Edmonton, City of, Edmonton. Municipal government; 9,681 employees. Supports the employment efforts of job seekers with disabilities through the Abilities in Action work experience program.

Enbridge Inc., Calgary. Natural gas distribution; 6,014 employees. Maintains Women@Enbridge committees in Calgary, Edmonton and Toronto to facilitate leadership, mentoring and the professional development of female employees.

Health Canada/Santé Canada, Ottawa. Federal government; 9,140 employees. Created a teaching and healing centre to encourage greater understanding of First Nations, Inuit and Métis cultures, traditions and perspectives.

Hewlett-Packard (Canada) Co., Mississauga. Electronic computer manufacturing; 4,988 employees. Supports minority, female and aboriginal-owned businesses through a supplier diversity program.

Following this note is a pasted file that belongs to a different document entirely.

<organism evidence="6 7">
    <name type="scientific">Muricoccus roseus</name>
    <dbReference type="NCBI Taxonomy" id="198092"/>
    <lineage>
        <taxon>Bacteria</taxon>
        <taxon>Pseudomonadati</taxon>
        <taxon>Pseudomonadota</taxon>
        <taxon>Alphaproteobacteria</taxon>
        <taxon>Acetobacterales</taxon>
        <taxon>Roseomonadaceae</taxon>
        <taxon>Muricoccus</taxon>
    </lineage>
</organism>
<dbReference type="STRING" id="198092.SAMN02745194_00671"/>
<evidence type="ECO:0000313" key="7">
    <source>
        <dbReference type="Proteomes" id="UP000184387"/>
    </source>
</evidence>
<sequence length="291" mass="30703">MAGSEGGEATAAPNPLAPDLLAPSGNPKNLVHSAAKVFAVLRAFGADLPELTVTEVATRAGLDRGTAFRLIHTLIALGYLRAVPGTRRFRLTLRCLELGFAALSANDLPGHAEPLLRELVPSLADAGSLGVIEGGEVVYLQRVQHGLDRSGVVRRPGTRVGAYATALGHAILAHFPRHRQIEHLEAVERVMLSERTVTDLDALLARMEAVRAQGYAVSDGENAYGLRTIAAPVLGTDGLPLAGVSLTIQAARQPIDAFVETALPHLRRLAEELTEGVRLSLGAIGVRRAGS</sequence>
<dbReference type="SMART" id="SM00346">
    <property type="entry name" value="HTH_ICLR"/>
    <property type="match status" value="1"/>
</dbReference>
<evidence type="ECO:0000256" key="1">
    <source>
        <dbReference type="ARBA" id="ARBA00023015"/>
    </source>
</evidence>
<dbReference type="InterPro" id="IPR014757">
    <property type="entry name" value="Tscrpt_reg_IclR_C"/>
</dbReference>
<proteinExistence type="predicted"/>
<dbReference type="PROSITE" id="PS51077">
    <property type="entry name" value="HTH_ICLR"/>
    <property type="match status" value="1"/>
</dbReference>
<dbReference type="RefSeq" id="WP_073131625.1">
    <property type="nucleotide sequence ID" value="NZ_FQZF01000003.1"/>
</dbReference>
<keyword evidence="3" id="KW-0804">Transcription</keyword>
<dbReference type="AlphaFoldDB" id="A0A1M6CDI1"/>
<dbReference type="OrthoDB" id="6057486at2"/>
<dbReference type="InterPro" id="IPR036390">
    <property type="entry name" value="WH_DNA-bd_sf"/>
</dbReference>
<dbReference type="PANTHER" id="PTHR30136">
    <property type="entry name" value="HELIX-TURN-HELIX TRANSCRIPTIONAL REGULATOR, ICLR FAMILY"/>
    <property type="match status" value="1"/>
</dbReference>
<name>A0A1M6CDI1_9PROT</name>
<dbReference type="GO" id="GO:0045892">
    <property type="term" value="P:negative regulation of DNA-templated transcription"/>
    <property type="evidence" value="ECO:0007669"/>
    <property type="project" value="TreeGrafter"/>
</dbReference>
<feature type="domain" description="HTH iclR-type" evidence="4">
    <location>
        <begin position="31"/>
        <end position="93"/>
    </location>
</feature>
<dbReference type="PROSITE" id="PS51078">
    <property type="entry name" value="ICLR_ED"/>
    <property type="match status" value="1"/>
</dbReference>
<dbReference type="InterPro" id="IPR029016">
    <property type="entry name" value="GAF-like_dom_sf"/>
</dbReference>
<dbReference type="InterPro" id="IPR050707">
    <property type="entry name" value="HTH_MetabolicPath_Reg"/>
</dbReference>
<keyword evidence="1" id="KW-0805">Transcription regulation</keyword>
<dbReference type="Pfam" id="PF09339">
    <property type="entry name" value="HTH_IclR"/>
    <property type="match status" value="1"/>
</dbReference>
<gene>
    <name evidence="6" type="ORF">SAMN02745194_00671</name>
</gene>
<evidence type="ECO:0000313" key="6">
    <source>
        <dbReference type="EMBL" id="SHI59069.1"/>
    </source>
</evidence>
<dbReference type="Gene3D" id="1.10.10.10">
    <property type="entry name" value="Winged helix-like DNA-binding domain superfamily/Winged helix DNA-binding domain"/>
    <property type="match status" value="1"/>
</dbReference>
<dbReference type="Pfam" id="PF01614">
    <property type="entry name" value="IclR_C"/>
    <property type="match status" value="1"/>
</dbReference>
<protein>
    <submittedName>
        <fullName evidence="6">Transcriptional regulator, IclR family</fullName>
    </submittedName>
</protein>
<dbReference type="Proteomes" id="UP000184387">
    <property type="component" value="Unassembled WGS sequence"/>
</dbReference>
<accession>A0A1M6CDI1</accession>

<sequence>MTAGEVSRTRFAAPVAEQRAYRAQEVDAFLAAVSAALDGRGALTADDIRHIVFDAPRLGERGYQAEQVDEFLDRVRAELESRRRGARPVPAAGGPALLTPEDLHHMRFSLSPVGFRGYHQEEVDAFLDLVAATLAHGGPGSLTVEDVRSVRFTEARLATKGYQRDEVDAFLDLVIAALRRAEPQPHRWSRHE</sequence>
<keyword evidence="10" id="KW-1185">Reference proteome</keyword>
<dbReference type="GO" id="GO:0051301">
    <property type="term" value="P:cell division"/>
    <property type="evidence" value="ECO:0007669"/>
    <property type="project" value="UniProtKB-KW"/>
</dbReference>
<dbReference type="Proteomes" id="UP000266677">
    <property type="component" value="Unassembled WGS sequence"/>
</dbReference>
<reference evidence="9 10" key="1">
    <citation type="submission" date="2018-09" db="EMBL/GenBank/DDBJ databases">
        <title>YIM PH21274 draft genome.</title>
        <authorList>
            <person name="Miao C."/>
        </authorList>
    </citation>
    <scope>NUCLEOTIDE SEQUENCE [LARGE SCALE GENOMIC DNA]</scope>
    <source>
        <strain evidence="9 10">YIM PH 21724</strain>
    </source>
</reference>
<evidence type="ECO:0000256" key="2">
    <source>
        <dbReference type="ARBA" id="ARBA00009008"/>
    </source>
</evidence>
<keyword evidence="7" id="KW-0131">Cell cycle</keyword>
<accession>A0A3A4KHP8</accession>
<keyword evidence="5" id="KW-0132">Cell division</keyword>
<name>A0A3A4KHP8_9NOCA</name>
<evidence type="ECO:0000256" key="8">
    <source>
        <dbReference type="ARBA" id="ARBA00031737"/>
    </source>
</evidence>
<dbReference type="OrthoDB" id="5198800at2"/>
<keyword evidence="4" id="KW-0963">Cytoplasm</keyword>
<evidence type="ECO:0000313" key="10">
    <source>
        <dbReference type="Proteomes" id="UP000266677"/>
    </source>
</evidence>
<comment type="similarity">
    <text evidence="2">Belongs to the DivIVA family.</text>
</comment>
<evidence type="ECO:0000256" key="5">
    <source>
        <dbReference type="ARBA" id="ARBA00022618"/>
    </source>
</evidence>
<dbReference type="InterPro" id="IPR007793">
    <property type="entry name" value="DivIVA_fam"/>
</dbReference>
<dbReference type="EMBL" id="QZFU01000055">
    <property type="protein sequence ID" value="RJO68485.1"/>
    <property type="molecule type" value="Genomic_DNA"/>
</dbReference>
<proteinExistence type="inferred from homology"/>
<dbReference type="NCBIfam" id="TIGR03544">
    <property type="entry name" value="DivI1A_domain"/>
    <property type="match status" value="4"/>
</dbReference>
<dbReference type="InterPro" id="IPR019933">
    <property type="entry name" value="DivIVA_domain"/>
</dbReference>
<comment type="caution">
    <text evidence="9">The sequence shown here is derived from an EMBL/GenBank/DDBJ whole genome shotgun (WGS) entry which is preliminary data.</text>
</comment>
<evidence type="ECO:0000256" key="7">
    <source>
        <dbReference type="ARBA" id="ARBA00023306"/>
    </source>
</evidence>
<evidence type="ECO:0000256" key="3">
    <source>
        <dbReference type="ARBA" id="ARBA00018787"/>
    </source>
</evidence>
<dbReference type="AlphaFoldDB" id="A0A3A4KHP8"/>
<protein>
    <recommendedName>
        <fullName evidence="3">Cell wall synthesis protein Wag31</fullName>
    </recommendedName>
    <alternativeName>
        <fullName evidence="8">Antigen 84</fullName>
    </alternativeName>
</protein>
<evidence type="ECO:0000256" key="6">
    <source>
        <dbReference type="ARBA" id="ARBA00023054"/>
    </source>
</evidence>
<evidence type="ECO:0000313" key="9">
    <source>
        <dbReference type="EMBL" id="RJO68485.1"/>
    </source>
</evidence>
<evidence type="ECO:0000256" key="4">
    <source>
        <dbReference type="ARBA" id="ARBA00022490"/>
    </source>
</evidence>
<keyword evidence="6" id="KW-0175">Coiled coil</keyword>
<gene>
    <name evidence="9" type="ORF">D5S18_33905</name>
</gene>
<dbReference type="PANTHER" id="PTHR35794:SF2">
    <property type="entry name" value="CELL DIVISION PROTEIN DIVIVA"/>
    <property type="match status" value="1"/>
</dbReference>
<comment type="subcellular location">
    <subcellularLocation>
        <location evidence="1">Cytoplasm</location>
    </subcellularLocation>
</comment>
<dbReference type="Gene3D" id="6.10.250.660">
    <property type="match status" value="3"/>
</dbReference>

Home Depot of Canada Inc., Toronto. Retail; 12,000 employees. Maintains an action committee to work on implementing measures to ensure compliance with the Accessibility for Ontarians with Disabilities Act.

Jazz Aviation LP, Dartmouth, N.S. Air transportation; 4,362 employees. Established a pilot wellness committee to support pilots with disabilities.

KPMG LLP, Toronto. Accounting; 6,165 employees. Employs a chief diversity officer who oversees the organization’s progress toward achieving diversity and inclusion objectives.

Lafarge Canada Inc., Calgary. Concrete manufacturing; 3,166 employees. Partners with local employment and career services organizations to help new Canadians find work.

Loblaw Cos. Ltd., Brampton, Ont. Supermarkets; 28,580 employees. Recently hosted its first Women@Loblaw Success Talk, a 60-minute interactive discussion between Loblaw employees and senior leaders on the secrets to success.